Exploring my watershed is proving harder than expected. Not physically so; I’ve been able to take myself up the first of these scrubby creek-lines in some way or another.

Hiding my bike underneath a concrete bridge and working my way upstream—the North-West Bay River, a sultry afternoon, a thunderstorm building somewhere—to see where the streambed comes from, the kind of forest that lives up there, away from the roads.

Dropping out of sight over a steep bank to settle for a while in the shade of tree-ferns, listening to water gurgle through a mess of fallen logs, watching the bush spiders and the wrens. A creek I still have not been able to name, though I have my map-learned guesses. Somewhere I pulled off the road after a shopping trip that took far too long and addled my brain.

Taking off my shoes and shirt to stand a moment with the Allens Rivulet rushing over my shins, and lying for a blessed while on a rock shelf in the sun, the remains of a concrete weir for a headrest. Out of sight of the farms, within earshot of grazing horses. A breeze in the eucalypt canopy. Cockatoos briefly overhead.

I am learning things, though not things I can easily define. As I get fitter, I plan to investigate higher toward the source-ground, steeper country of the Wellington Range from which I may be able to see long distances. But I am having trouble with a fundamental malaise.

On some simple level, its hard to want to spend time in these forested valleys. Its not just the ubiquitous rubbish and the badly-made concrete interventions to the waterways. Or the tangle of blackberry that stops you and forces a change of approach, virtually every bank you descend.

That’s a part of it, something I anticipated and can work with. But this is something I didn’t entirely prepare for, and which I find hard to name. Its something like the loneliness of these bush places.

In my experience, being removed from the action of human community does not make for a lonely place. Many wild and remote places I’ve been fairly come rushing to meet you, thick with the presence of creatures and communities. These can be confronting in their wild austerity and alien difference—communities of scoparia and snow gum and cushion plant and hard white quartz soil and frigid tarns, currawongs and scrub wrens and scudding cloud, perhaps. But they are vivid and at home and settled.

These forested gullies and streams feel, in contrast, actually lonely.

Its hard to be sure about this, of course. It could easily be my own psychology projected onto a community of life that I don’t understand, fail to see busily doing its thing. And there's always the possibility of making too much of our individualised intuitions.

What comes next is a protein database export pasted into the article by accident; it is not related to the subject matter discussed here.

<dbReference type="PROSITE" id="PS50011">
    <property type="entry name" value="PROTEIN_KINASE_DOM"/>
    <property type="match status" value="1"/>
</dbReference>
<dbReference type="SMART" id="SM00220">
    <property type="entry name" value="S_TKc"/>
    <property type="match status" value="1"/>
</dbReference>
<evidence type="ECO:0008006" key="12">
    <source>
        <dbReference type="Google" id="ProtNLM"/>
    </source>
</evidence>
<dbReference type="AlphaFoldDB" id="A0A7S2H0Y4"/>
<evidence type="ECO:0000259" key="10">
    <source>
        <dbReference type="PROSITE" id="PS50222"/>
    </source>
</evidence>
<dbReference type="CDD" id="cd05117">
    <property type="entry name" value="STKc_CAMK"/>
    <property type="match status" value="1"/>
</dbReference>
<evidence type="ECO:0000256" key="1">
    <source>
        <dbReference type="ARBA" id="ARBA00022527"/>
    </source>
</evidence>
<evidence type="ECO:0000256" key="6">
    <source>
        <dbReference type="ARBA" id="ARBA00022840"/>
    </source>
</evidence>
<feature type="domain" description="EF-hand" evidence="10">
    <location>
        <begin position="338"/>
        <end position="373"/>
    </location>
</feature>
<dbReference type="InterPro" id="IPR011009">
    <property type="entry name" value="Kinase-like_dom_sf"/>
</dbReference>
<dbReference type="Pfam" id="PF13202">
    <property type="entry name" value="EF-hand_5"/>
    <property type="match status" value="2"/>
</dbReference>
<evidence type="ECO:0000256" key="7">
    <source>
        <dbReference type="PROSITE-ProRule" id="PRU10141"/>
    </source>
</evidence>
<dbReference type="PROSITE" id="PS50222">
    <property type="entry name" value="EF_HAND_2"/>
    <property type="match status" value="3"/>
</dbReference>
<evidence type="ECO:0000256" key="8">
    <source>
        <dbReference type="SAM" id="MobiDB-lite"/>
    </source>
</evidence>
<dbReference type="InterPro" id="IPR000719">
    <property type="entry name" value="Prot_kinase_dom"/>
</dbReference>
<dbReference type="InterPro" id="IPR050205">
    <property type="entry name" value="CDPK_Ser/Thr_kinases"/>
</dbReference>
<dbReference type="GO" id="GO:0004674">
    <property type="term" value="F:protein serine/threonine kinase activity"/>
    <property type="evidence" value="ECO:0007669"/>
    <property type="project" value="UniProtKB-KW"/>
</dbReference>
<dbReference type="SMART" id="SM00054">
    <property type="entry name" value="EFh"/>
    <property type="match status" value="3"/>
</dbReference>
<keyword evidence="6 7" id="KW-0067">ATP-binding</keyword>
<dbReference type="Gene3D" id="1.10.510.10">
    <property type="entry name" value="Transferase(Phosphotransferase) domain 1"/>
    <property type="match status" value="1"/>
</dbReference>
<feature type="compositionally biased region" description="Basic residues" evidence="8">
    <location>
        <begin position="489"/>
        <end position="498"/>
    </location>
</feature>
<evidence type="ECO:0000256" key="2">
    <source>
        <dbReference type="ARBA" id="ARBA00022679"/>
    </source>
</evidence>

So I wonder if others feel this here. Like something or someone has left and not come back. Some kind of abandonment.

If so, I think that something/someone may be us. People. I don’t know enough about human patterns of habitation before colonisation to say much about it, but I suspect that these riverine forests, not far from the coasts, may have been used to human company for some 40,000 years or more. People. Walking the banks, wading the shallows, gathering limbs and making camp on a sand bank, sipping the water, cutting trails, talking among the trees at night and making that lovely flicker of firelight that humans make.

As I’ve heard First Australians say, in differing contexts and by different speakers, ‘People need Country and Country needs People.’ Its such a simple truth, but so foreign to the colonisers' culture to which I belong.

And from the little I know about how First Tasmanians, the Palawa Nation, looked after country, and still do, in far smaller numbers, these valleys should not look like they do at present. The bush is full of fallen sticks and limbs and dead brush, building up at the bases of trees, piling up into flammable mounds and layers that would burn very hot, should they burn. Which, eventually, they will.

This material should be being gathered, night after night, for campfires, and when there’s too much for that, gently burnt in place on cool days when the soil is moist and the wind is soft.1

Yes, country needs people. We evolved together, us and land. And this land on the rural edges feels difficult to be in for much length of time, probably because it is neglected. We don’t go there. We pass through in unprecedented numbers, at speeds only machines can achieve, but we barely enter, much less tend to it. In all my wanderings so far, up streams and riverbanks, I have yet to see a person who is there just in order to be there.

And so I am having trouble. Trouble with the atmosphere of the bush, with wanting to be there. I think of how different a kind of exploration this is from the outdoor sports approach, something I loved when I was younger, which simply would not choose this country for its wilderness experience.

But this is the country on which I am living out my life. It deserves my care, something I am utterly unsure about how to give, but committed to nonetheless. This lonely and tentative acquaintance-making is, of course, only the tiniest beginning.

Already, I am going to need a different way of doing this, of seeing. A different way of coming in.


  1. Jason Andrew Smith, Patrula Nayri, spoken, cultural burning workshop, Cradoc, Tasmania.

Image:  Andy Wildman